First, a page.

In this class, Fletcher Harper, Executive Director of Greenfaith, an interfaith coalition that strives to enact sustainable environmental policies, discusses how Christians today should bring a reverence for water into our communities. He teaches about the challenges to water supplies that are developing throughout the world and discusses ways to develop a deeper appreciation of Christianity’s sense of water as a gift. Most importantly, Fletcher teaches about the impetus, but also the resources, that Christianity gives us to conserve water and minimize the effects of climate change.

We hope that this course moves you to preserve God’s gift of water in our world. Click below to see a preview.

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Cool Ways to Use ChurchNext Courses: Lunch and Learn


Many parishes use ChurchNext courses to meet on days other than Sunday and discuss issues that interest them. The ECW at Grace Episcopal Church in Anniston, Alabama, for example,  uses ChurchNext courses for some of their monthly ECW luncheons.St. Andrew’s Episcopal Church in Evanston, Ohio uses ChurchNext courses as the basis Saturday discussion groups once a month, after which the participants enjoy lunch together.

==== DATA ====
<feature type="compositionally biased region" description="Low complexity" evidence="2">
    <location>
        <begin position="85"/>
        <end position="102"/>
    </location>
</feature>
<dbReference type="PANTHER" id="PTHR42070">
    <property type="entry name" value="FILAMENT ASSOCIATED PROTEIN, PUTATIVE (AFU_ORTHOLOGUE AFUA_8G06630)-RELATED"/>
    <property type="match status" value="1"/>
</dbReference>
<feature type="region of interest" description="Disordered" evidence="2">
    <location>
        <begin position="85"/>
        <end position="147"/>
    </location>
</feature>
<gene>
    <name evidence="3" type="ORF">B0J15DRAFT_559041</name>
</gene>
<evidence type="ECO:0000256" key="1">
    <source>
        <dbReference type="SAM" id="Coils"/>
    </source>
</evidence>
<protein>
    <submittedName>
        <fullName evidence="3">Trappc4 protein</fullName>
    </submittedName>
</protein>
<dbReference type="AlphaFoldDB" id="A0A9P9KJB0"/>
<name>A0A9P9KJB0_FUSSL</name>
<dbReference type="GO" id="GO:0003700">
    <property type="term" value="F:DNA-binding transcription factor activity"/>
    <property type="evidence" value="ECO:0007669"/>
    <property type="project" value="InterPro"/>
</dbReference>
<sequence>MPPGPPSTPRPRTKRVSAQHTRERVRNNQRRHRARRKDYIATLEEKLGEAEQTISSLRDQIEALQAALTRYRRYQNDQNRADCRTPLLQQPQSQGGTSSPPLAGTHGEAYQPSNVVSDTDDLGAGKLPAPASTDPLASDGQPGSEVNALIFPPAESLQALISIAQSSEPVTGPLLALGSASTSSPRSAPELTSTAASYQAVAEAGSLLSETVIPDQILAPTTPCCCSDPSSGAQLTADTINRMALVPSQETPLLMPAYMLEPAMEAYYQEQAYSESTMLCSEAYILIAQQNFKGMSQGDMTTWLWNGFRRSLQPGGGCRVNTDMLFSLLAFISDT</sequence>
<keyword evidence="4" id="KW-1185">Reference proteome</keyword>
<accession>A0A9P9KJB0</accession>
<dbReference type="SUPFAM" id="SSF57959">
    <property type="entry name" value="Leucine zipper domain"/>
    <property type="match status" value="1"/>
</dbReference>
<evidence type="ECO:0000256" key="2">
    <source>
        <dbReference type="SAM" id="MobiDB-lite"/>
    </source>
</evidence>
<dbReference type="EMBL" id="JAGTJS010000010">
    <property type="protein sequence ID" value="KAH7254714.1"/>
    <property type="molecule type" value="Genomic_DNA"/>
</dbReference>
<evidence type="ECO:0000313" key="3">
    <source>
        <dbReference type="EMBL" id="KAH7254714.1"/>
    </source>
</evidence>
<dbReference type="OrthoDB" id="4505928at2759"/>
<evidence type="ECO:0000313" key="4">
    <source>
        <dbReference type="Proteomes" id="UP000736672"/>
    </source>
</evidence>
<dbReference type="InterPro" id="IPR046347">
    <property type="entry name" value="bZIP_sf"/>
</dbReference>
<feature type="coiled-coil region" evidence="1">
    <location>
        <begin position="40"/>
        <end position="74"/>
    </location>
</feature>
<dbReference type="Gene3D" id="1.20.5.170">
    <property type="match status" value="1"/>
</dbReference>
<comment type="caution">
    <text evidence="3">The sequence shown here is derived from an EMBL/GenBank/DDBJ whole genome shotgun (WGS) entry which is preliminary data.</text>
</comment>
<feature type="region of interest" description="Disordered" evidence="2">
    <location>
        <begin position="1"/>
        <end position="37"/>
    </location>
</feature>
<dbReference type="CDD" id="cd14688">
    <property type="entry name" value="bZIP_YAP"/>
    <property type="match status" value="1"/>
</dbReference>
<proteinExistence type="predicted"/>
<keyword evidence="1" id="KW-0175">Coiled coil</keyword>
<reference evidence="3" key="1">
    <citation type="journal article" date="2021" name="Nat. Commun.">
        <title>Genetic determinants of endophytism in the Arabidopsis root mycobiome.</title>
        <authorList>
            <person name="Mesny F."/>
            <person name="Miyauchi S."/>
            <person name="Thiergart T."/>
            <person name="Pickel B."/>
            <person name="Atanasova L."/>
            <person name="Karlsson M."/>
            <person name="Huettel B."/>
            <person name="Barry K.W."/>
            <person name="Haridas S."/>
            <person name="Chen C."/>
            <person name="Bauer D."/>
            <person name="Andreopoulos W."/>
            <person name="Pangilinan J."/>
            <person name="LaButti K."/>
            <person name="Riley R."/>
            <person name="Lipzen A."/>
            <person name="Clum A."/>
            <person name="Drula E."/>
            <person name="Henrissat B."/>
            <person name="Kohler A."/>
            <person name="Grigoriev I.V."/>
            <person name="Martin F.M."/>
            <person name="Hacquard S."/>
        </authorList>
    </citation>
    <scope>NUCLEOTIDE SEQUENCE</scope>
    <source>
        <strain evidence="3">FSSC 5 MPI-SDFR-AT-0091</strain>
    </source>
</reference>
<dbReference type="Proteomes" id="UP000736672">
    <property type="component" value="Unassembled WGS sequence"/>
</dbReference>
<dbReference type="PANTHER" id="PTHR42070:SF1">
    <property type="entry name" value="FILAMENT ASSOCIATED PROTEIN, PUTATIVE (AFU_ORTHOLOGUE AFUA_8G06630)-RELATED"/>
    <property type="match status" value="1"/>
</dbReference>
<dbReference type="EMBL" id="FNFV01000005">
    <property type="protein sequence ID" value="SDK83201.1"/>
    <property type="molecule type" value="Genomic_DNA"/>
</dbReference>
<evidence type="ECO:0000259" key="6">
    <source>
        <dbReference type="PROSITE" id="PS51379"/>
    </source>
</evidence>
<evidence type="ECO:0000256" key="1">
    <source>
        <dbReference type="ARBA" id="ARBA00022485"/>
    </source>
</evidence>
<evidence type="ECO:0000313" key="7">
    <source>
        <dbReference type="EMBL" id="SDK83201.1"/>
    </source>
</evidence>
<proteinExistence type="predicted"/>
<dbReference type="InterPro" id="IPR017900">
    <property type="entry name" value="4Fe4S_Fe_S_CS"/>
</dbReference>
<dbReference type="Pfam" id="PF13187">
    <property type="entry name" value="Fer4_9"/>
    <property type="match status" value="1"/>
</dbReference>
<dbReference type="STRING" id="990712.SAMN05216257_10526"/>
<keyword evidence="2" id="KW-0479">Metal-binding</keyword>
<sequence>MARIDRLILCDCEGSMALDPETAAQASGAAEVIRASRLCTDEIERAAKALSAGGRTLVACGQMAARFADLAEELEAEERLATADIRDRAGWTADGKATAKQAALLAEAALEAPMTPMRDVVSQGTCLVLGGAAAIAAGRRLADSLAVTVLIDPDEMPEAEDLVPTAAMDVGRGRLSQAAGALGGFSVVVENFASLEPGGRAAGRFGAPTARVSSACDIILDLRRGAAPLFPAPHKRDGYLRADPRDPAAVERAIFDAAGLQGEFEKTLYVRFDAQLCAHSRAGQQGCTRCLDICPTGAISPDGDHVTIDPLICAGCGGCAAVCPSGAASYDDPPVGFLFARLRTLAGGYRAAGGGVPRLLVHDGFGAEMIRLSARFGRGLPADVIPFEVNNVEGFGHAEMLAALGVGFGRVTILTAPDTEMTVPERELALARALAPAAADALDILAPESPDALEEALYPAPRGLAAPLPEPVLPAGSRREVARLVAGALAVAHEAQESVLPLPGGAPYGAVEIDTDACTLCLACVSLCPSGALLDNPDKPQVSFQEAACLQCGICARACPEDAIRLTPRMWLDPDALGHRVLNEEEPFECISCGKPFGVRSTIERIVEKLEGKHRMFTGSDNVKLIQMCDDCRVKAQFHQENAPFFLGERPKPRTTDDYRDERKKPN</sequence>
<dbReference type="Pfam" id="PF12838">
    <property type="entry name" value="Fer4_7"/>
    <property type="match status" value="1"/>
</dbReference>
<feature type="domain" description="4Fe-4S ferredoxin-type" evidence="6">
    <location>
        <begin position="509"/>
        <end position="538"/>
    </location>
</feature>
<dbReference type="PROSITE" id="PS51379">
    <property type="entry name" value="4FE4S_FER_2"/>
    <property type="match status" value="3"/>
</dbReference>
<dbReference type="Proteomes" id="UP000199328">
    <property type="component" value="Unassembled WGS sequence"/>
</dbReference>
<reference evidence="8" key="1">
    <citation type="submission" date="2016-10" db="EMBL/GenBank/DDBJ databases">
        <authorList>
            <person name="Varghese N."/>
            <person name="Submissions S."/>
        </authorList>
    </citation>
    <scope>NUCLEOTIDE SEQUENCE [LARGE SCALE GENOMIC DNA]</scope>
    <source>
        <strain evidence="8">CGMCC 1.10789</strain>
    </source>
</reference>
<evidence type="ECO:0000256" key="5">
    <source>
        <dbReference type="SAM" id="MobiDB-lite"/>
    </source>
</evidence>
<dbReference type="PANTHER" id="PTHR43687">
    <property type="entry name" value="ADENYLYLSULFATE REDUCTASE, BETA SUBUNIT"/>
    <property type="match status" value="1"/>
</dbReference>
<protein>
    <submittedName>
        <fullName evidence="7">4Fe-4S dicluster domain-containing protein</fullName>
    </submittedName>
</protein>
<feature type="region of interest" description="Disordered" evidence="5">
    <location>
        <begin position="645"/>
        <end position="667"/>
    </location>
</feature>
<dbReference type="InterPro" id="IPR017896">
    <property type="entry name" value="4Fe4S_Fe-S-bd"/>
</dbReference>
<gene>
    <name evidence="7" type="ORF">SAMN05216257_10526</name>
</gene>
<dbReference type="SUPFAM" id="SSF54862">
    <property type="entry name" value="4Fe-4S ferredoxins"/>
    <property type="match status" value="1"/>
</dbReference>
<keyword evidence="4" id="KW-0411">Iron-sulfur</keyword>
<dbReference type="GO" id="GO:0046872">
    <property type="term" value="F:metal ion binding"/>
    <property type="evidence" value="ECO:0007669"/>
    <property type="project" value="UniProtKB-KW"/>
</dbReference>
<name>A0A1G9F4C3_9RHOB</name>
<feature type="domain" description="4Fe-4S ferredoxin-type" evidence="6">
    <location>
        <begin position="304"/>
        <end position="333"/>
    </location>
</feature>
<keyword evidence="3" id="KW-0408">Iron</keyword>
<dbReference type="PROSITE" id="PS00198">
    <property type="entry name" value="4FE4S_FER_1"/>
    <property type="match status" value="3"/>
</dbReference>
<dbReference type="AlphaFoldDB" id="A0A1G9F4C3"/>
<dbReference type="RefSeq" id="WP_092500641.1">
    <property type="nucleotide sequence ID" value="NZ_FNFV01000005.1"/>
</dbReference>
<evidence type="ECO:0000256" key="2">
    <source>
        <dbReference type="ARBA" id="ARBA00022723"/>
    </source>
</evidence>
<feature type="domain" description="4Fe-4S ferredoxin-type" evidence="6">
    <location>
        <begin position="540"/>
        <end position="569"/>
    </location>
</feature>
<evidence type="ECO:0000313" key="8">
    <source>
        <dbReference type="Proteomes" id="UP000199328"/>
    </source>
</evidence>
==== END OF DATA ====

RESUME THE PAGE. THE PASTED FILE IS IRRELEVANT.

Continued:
Why not take ChurchNext lunches to the next level? We had one suggestion for parishes located in high-traffic or business districts, and we thought it was so good that we should share it. Such parishes could use ChurchNext courses as the basis for Lunch and Learn, regular weekly or monthly meetings at lunchtime during which people who might otherwise not engage with parish activities during the week could come in and learn about topics of interest to their community while eating lunch.

Because working Christians still need lunch, this ministry could serve as a great opportunity to give busy folks a chance to pray and talk about faith together at a convenient time of day. It could offer a refreshing change of pace to participants and requires no prep work by the organizers beyond setting up the internet and a table. Depending on your parish’s tendency to discuss at length, classes could be broken up or enjoyed at one sitting.

Is your church located in an area in which working parishioners might find it convenient to join you for lunch? If so, consider trying using ChurchNext classes as the basis for a Lunch and Learn program with your congregation. There is virtually no downside to giving the ministry a try, and it might be a good way to engage a different crowd of parishioners in productive prayer and discussion.